ORLANDO, Fla. Midwest ferrous scrap prices shed at least $20 per gross ton across all grades in April as mill buyers fought off dealer resistance amid lower overall demand, improving scrap flows and an apprehensive outlook, pushing down AMMs Midwest Ferrous Scrap Index by about 5 percent, depending on the grade.
Market participants in Detroit were the first to agree to a down-$20 price move for April, setting the tone for St. Louis, Chicago and northwest Indiana, which followed shortly after (amm.com, April 4).
While suppliers in the St. Louis region agreed to a firm $20-per-ton reduction, trades in Chicago and northwest Indiana were reported anywhere between down $20 and down $22 in early trading and as much as down $25 in wrap-up deals towards the end of the trading window, although sources said a majority of the volume traded closer to the down-$20 level set in other Midwest cities.
Demand for scrap from several mills was down anywhere between 10 and 20 percent for April, according to market participants spread across the region, with many citing struggling order books in certain steel sectors for the reduced demand.
Market speculation through the third week of March had signaled weaker scrap price trends for April, with dealers initially indicating they would fight to stop prices from sliding more than $10 per ton below March levels and mill buyers indicating they would push for a $20-per-ton drop (amm.com, March 14).
By the third day of April, however, it became clear that dealers had decided to bow to mill demands after initial resistance was completely shut down by mill buyers. According to one broker, mill buyers refused to cede any ground because the general feeling was dealers won the March round when they sent scrap tags up between $30 and $40 per ton, depending on grade and location (amm.com, March 11).
"Initially, there was lot of back and forth, but by mid-afternoon on April 3 things really started after (dealers) gave in," one mill buyer said. "We have a reasonable inventory position, business conditions are OK, but nobody is setting the world on fire."
One Midwest dealer said that most dealers probably feel prices are not likely to recover in the near term. "I think the reality is they felt that were not going to see a bounce back," he said. "They looked at export numbers, a strengthening dollar and shortening mill lead times, and that realization hit when mills came in at down $20, plus demand was down less in the Midwestdown about 15 percent in Chicago."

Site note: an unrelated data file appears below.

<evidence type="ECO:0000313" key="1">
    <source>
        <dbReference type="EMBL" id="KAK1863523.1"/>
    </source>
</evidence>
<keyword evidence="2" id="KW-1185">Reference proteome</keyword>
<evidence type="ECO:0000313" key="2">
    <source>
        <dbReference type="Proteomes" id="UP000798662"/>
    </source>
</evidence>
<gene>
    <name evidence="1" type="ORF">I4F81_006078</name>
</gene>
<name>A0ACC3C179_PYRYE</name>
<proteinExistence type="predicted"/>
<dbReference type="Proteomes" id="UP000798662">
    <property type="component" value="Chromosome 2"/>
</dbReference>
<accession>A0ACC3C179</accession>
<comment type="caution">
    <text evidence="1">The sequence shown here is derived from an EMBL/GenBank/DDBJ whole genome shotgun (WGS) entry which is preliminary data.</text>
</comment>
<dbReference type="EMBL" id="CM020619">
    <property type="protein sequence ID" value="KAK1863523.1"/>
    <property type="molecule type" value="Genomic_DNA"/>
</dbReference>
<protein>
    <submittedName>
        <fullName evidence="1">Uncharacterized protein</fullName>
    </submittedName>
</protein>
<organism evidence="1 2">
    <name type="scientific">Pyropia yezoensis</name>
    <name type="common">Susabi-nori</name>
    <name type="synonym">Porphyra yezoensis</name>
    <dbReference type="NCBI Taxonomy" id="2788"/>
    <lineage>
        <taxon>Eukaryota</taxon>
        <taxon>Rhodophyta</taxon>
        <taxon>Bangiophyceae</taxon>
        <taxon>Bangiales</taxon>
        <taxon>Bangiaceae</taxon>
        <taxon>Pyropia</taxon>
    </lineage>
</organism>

A second dealer said price movements over the past few months appear to have been influenced by a lot of rhetoric. "In March, when we were trading, everybody had it in their head that it was going to be up because of all the talk leading into the month. When the markets being talked up, mills get it in their head and then accept it," he said. "But its the same on the way down. People like to say, the markets never wrong; I like to say, Its wrong a lot.
"Last month, it went up too much and the fact is that we accepted it would come back down in April. This is still a pretty healthy price, given business levels. When the export news is as sad as its been, how can you expect to go anywhere but down?" he added.
A third dealer said part of the apprehension in the market stems from a fear that the automotive sector is slipping. Additionally, with better scrap flows in the spring, suppliers need to secure homes for their scrap. "Prices going down over one day of trading from sales at down $20 to some sales at down $25 is an interesting indicator. It tells you mills are getting offered more than they need," he said.
Among the different scrap grades, shredded scrap tags lost a little more ground to No. 1 busheling as the market attempts to restore a full $10 price differential between the two grades.
AMMs Midwest Ferrous Scrap Index for No. 1 busheling settled April 10 at $397.15 per gross ton, down 4.8 percent from $417.26 in March; AMMs Midwest Ferrous Scrap Index for shredded scrap settled at $388.89 per gross ton, down 5.4 percent from $411.17 in the same comparison; and AMMs Midwest Ferrous Scrap Index for No. 1 heavy melt settled at $359.59 per gross ton, down 5.5 percent from $380.69.